News features and technical articles about the evolution of aquaculture, one of the world’s fastest growing industries.

microalgae

Responsibility

Removing cyanobacteria and associated toxins in aquaculture ponds

Results of this study demonstrated that a commercial, granular, SCP-based algaecide corresponding to 2.5 mg/L H2O2 can be recommended as an eco-friendly strategy to effectively remove populations of the cyanobacterium Planktothrix sp. without compromising water quality or other plankton communities.  

Innovation & Investment

Algae innovators aim to freeze out early-stage shrimp losses

A greenhouse in Belgium believes its innovative shrimp feed product, made from freeze-dried microalgae, packs the necessary nutrients for the crustacean’s most vulnerable life stage: the first three days of its life. 

Aquafeeds

Green water meal has potential as aquafeed ingredient

Green water, which describes the typical water color in tropical aquaculture facilities, consists mainly of various phytoplankton species along with bacteria, protozoa and zooplankton. It is relatively easy to produce without any supplemented nutrients. 

Aquafeeds

Optimizing culture of the weissflogii diatom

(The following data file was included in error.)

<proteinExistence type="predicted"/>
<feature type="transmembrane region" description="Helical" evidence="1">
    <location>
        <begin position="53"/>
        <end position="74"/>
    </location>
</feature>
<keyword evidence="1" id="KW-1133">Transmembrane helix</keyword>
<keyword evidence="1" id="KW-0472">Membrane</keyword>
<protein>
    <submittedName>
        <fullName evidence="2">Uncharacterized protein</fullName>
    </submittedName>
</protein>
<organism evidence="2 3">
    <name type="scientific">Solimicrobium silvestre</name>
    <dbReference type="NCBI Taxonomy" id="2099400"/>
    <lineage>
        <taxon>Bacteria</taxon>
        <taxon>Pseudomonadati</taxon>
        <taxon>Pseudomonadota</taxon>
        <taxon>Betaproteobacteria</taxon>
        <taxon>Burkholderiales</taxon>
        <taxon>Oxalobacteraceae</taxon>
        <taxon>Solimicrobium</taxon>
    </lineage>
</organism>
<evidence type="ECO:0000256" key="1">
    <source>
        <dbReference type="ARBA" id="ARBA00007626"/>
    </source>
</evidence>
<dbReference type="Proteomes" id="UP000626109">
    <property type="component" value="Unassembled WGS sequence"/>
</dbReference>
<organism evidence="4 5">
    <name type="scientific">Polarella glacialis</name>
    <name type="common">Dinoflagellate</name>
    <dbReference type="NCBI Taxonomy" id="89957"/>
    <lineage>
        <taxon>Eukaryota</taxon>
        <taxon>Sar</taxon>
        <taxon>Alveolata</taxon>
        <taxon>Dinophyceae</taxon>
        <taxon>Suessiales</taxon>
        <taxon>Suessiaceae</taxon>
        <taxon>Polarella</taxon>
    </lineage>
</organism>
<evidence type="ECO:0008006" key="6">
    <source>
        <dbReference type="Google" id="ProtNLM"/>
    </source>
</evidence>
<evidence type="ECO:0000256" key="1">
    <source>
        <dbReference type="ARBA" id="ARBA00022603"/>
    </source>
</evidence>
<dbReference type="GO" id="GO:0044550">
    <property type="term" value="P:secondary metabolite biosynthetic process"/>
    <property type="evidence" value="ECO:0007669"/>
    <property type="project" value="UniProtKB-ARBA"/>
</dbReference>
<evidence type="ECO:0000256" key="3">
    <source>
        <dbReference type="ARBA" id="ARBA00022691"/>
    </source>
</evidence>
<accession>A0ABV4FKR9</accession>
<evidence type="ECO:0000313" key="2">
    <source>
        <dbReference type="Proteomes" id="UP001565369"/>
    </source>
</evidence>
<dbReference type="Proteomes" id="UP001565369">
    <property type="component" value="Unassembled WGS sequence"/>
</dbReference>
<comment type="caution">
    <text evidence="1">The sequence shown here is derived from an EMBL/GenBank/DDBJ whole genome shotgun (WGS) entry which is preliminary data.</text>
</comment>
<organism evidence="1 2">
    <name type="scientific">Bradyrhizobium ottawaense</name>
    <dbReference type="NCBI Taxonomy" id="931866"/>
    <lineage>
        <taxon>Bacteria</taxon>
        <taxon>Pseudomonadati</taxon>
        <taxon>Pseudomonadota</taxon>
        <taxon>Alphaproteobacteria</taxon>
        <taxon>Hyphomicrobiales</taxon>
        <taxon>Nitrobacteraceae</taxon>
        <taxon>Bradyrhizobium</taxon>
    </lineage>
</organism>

The diatom Thalassiosira weissflogii is important in the aquaculture industry to feed shrimp and shellfish larval stages in hatcheries. This study examined culture conditions for this diatom and determined that it can be successfully cultured semi-continuously and without population crashes. 

Responsibility

Can sustainable mariculture match agriculture’s output?

Global, sustainable mariculture production, developed on a massive, sustainable scale and using just a small fraction of the world’s oceanic areas, could eventually match the output of land-based agriculture production. Scale and international law considerations require the involvement of many 

Aquafeeds

Bridging the omega-3 gap with methane, microalgae

Innovation is leading to new ingredient options for renewable sources of omega-3 fatty acids. But Replicating long chain fatty acids is a tall order, Advocate contributor Lisa Duchene discovered.